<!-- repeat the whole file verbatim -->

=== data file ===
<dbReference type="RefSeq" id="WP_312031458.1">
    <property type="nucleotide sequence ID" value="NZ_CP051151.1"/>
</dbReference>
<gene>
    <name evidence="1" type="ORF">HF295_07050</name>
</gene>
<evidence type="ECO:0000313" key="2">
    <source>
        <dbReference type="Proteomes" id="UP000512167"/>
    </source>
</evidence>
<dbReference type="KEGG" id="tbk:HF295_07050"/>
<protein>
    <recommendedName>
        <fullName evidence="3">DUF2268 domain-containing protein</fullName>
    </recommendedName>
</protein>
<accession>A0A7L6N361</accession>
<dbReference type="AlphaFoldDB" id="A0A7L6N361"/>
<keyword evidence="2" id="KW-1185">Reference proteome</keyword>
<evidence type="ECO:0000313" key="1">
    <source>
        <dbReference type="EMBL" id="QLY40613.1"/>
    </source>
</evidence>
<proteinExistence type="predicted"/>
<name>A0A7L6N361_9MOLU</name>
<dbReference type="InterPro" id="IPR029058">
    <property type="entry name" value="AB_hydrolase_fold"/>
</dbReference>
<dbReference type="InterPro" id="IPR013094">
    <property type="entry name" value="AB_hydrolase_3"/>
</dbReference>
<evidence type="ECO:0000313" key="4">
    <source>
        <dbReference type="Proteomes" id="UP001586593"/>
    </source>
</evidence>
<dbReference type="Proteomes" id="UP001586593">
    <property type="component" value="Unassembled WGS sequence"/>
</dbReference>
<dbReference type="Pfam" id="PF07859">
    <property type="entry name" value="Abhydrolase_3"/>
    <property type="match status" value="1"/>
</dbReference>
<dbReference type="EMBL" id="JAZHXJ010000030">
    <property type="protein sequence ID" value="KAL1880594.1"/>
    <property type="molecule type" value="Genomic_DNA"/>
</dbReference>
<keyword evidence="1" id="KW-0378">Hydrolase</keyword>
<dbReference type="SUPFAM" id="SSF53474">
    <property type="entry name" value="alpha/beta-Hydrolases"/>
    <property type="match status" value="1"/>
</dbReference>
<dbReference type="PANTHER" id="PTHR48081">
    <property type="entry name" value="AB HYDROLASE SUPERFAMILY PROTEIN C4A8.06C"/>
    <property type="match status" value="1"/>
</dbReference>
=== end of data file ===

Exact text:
<dbReference type="RefSeq" id="WP_312031458.1">
    <property type="nucleotide sequence ID" value="NZ_CP051151.1"/>
</dbReference>
<gene>
    <name evidence="1" type="ORF">HF295_07050</name>
</gene>
<evidence type="ECO:0000313" key="2">
    <source>
        <dbReference type="Proteomes" id="UP000512167"/>
    </source>
</evidence>
<dbReference type="KEGG" id="tbk:HF295_07050"/>
<protein>
    <recommendedName>
        <fullName evidence="3">DUF2268 domain-containing protein</fullName>
    </recommendedName>
</protein>
<accession>A0A7L6N361</accession>
<dbReference type="AlphaFoldDB" id="A0A7L6N361"/>
<keyword evidence="2" id="KW-1185">Reference proteome</keyword>
<evidence type="ECO:0000313" key="1">
    <source>
        <dbReference type="EMBL" id="QLY40613.1"/>
    </source>
</evidence>
<proteinExistence type="predicted"/>
<name>A0A7L6N361_9MOLU</name>
<dbReference type="InterPro" id="IPR029058">
    <property type="entry name" value="AB_hydrolase_fold"/>
</dbReference>
<dbReference type="InterPro" id="IPR013094">
    <property type="entry name" value="AB_hydrolase_3"/>
</dbReference>
<evidence type="ECO:0000313" key="4">
    <source>
        <dbReference type="Proteomes" id="UP001586593"/>
    </source>
</evidence>
<dbReference type="Proteomes" id="UP001586593">
    <property type="component" value="Unassembled WGS sequence"/>
</dbReference>
<dbReference type="Pfam" id="PF07859">
    <property type="entry name" value="Abhydrolase_3"/>
    <property type="match status" value="1"/>
</dbReference>
<dbReference type="EMBL" id="JAZHXJ010000030">
    <property type="protein sequence ID" value="KAL1880594.1"/>
    <property type="molecule type" value="Genomic_DNA"/>
</dbReference>
<keyword evidence="1" id="KW-0378">Hydrolase</keyword>
<dbReference type="SUPFAM" id="SSF53474">
    <property type="entry name" value="alpha/beta-Hydrolases"/>
    <property type="match status" value="1"/>
</dbReference>
<dbReference type="PANTHER" id="PTHR48081">
    <property type="entry name" value="AB HYDROLASE SUPERFAMILY PROTEIN C4A8.06C"/>
    <property type="match status" value="1"/>
</dbReference>